I’ve had the pleasure of hiring and building high performing software engineering teams over a decade for multiple companies. These teams delivered great products and great value to businesses. I admire these teams not because the results they had produced, but how they worked together throughout the journey. Over these years, I have learnt the key to build great software is developer happiness. When your developers are happy, the engagement levels go high which results into higher outcome.
A happy developer is far more productive than one who is not. It requires conscious and continuous efforts to keep a developer happy and ultimately raise the productivity of team. It is essential to understand that building software is a collaborative process – you need enthusiasm, inspiration and motivation of the team to be successful.
Developer happiness is usually a by-product of how you manage and lead your developers. In many ways, managing a developer is just like managing any other employee. However, developer are more like artists and require different handling. The role they perform requires logical analysis, creativity, big-picture thinking and focus on low level details – sometimes all at once.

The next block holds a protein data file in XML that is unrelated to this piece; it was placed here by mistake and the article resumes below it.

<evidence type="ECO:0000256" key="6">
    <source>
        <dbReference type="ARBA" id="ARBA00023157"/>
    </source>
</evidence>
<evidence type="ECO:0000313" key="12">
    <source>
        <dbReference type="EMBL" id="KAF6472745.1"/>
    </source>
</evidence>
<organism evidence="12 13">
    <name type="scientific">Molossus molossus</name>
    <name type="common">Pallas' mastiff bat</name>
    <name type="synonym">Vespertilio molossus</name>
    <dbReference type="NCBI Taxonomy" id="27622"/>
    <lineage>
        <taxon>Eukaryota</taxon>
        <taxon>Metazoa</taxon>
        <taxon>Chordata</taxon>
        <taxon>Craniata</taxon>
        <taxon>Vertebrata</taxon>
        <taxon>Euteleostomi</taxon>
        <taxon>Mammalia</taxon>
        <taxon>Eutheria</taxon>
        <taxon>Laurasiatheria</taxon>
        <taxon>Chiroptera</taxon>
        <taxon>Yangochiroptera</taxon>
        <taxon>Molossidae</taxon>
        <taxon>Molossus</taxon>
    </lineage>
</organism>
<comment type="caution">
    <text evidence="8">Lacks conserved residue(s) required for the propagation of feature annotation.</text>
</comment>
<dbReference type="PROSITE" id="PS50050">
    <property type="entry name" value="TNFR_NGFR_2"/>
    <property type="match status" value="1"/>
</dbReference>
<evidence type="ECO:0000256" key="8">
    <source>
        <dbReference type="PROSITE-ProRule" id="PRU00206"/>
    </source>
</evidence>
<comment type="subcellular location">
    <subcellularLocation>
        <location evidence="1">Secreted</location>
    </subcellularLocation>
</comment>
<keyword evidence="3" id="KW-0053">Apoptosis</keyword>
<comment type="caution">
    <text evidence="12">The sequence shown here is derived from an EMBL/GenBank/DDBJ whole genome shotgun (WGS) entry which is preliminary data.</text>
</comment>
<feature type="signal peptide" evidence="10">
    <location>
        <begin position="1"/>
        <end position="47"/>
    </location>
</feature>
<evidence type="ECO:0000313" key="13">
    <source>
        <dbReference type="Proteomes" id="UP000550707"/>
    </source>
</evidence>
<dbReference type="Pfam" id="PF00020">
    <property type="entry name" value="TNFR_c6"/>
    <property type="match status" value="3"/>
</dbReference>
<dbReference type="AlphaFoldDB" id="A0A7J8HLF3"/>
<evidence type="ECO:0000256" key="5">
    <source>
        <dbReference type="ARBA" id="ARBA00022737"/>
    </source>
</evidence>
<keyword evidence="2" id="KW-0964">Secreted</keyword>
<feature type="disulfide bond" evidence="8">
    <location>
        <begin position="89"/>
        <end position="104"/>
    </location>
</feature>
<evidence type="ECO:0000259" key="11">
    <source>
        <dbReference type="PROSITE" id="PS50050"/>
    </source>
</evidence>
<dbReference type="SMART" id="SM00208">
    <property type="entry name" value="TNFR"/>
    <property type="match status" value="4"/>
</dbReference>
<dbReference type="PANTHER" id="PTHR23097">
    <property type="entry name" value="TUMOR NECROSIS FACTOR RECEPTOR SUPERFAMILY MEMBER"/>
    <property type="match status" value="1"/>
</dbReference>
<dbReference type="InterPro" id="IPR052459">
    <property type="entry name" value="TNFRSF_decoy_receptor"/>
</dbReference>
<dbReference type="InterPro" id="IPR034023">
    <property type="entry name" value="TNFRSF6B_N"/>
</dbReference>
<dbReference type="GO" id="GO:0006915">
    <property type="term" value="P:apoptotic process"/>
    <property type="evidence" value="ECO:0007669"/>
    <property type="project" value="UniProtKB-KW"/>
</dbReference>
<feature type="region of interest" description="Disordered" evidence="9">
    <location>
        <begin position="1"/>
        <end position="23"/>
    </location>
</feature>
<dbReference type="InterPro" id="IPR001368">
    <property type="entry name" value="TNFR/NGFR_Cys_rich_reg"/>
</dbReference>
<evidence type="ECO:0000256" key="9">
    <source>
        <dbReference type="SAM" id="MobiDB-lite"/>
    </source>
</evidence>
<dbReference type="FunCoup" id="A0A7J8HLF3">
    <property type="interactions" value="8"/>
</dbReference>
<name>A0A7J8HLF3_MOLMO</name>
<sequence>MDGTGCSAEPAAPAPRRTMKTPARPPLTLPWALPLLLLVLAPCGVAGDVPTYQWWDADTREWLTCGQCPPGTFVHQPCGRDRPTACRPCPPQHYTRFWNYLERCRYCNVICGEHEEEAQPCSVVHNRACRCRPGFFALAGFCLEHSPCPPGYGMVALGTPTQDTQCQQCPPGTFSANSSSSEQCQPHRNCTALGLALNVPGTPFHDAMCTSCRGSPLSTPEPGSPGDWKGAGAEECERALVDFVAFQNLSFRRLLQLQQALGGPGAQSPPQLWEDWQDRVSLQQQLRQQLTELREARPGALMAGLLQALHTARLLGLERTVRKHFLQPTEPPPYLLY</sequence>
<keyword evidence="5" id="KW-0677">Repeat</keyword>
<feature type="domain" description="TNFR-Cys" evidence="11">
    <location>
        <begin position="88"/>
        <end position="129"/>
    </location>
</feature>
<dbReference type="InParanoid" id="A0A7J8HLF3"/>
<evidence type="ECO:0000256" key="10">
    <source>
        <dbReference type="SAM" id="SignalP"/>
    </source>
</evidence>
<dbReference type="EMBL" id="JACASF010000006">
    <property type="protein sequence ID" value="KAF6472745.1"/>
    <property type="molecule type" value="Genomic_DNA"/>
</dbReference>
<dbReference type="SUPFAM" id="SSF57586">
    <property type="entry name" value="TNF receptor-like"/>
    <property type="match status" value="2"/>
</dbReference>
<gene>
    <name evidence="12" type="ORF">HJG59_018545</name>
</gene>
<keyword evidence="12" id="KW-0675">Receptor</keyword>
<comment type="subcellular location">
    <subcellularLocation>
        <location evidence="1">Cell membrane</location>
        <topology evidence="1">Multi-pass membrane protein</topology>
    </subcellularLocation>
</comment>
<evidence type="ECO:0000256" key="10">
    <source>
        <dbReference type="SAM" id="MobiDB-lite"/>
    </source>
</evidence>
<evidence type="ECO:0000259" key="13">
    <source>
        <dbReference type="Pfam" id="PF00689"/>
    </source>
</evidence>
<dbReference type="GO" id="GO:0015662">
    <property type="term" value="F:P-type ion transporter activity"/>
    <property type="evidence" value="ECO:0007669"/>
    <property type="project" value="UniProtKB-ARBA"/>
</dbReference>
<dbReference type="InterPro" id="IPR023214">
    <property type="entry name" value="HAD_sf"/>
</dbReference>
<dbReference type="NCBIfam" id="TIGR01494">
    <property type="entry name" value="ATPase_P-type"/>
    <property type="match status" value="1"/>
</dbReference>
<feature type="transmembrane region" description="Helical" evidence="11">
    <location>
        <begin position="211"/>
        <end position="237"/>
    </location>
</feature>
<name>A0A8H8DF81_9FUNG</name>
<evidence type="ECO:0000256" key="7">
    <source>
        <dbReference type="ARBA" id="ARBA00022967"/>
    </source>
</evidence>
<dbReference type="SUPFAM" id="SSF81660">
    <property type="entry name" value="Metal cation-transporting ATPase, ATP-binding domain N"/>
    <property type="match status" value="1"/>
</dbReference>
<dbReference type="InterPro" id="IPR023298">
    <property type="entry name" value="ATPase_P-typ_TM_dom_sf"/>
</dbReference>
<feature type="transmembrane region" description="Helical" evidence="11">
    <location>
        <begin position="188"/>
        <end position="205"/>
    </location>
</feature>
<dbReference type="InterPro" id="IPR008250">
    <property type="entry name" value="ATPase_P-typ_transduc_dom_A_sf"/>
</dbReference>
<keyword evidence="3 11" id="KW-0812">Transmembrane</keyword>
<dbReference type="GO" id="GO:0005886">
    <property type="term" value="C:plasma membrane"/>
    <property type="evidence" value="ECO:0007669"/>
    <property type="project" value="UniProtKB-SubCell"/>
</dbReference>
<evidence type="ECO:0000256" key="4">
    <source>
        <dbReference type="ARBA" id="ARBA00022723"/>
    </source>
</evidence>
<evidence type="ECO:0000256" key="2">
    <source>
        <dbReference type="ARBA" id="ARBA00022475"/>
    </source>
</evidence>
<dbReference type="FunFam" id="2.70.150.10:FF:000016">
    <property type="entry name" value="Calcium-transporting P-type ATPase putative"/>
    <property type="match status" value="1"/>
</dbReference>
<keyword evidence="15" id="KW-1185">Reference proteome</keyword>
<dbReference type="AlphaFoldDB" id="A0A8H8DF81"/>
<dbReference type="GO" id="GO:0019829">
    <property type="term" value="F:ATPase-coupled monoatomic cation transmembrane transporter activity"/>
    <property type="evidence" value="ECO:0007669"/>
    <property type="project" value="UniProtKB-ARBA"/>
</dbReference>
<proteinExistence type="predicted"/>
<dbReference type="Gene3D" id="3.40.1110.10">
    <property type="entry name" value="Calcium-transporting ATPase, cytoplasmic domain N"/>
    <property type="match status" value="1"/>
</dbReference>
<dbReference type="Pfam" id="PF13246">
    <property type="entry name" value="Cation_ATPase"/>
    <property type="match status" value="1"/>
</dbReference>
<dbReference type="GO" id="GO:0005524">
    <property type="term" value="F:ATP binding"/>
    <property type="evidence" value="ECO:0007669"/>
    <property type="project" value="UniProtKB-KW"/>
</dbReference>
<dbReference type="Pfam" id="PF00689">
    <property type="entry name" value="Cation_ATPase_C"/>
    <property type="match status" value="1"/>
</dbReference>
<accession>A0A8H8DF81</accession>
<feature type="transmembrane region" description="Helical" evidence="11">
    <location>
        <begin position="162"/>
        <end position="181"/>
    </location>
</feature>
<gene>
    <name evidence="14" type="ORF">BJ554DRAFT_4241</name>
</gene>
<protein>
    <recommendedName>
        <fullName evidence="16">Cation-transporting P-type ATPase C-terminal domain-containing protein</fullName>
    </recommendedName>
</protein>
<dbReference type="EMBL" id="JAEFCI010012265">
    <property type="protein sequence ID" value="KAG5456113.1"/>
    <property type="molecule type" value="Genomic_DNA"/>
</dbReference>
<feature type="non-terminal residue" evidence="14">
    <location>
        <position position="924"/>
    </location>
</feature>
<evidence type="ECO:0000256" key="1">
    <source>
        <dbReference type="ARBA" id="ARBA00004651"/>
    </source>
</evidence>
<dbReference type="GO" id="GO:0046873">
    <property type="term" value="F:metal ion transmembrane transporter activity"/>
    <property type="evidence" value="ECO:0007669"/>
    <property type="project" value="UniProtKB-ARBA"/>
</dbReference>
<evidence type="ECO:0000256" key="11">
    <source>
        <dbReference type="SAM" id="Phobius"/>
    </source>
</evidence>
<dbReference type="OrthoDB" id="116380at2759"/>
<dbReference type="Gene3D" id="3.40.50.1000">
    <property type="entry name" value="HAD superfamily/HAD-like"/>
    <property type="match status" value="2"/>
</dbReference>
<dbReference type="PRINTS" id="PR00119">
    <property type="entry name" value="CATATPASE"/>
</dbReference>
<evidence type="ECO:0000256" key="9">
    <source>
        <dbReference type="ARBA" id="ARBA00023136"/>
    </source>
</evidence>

Keeping a developer happy, requires understanding of what motivates him/her. You might say it is the money which motivates a developer, but developer motivation goes beyond monetary attributes and sometime may not be related to it at all. Let’s put the list of items that I have learnt to bring the best out of my software engineering teams (including developers, business analysts, architects, testers and devops engineers).
1. Developers are human too
Developers are often looked & perceived at as geeks. Sometimes this perception leads to discussions or engagements which are very monotonous and boring. One of my guiding principle is to try to understand the human side of every developer. It gives more understanding of what their needs are, how they perceive things and how they are doing beyond work. Building the trust and relationship is key to drive engagement.